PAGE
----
Chat with us, powered by LiveChat
Skip to Site Content Skip to Footer
Best Price Guarantee & Free Shipping Over $99
Free Shipping Over $99
Ag News

Ag News Roundup

October 26, 2017
In today’s Ag News Roundup, water levels looking good in Washington state, sudden oak death found in Douglas-fir saplings, local EPA boss fights for the Northwest, nonlethal wolf management ideas wanted, and gene editing takes center stage.

Yakima Basin Water Levels Above Normal

Water levels in mountain reservoirs throughout the Yakima Basin are much higher than normal, states the U.S. Bureau of Reclamation. As of October 19, five of the main reservoirs were at 116.9 percent of their average. With expected winter accumulation to continue to fill the reservoirs, experts predict that farmers will have no issues getting the water they need this coming season.

Read More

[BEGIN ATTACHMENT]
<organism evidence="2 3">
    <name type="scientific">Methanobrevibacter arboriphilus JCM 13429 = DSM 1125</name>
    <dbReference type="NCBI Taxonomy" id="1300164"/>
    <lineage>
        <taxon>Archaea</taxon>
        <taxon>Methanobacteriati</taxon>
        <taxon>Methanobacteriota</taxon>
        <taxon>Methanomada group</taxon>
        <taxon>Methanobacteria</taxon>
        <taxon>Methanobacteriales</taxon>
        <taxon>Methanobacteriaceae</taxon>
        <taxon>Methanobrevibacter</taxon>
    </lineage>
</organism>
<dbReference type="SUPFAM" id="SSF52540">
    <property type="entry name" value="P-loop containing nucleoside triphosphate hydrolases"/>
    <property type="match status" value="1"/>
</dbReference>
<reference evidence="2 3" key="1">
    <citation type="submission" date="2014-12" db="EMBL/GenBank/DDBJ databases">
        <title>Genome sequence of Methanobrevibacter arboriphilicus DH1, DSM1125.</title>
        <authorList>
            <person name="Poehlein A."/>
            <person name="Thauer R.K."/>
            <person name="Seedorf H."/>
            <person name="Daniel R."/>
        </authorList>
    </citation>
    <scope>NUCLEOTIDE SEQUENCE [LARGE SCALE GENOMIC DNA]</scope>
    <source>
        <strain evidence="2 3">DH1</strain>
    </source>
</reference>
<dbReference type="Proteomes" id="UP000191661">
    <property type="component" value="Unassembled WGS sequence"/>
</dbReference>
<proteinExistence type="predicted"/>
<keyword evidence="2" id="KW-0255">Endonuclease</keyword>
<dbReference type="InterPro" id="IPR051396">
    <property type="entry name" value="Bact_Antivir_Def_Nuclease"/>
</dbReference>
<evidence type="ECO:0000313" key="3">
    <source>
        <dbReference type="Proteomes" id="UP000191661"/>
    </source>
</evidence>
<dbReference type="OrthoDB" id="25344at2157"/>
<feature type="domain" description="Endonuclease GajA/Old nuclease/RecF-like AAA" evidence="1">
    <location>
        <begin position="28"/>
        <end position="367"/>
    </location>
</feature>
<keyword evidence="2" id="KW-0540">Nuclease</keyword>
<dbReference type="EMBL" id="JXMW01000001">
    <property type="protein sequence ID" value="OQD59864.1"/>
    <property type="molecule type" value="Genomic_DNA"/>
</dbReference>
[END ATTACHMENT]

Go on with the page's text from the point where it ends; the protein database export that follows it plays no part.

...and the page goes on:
Oregon Fir Saplings in Danger

A European strain of a deadly plant disease has infected Douglas-fir and grand fir saplings in southwest Oregon. The disease causes sudden oak death in plants. Experts with Oregon State University, the Oregon Department of Forestry, and U.S. Department of Agriculture Research Service are working together to manage the outbreak.

Read More

Northwest EPA Boss Fights for Local Farmers

From the Capital Press, farm groups are hoping the EPA’s new Northwest administrator, Chris Hladick, will work for local farmers. The administrator has been known to argue with the EPA in the past as manager of a city in Alaska. Hladick will oversee Washington, Oregon, Idaho, and Alaska.

Read More

Nonlethal Wolf Management Grants Offered by WSDA

The Washington State Department of Agriculture (WSDA) is taking applications for $300,000 in grants to be used for nonlethal wolf management. Areas for management include Okanogan, Pend Oreille, Stevens, and Ferry Counties. Applications are available at the WSDA website and are due by December 15, 2017.

Read More

World Food Prize Includes Gene Editing

According to the online publication Successful Farming, gene editing and the technology behind genetically modified organisms (GMOs) are seen as the future of farming at an event held last week at The World Food Prize. The group is forecasting that GMOs could help offset the effects of changes to regional and worldwide climates.

Read More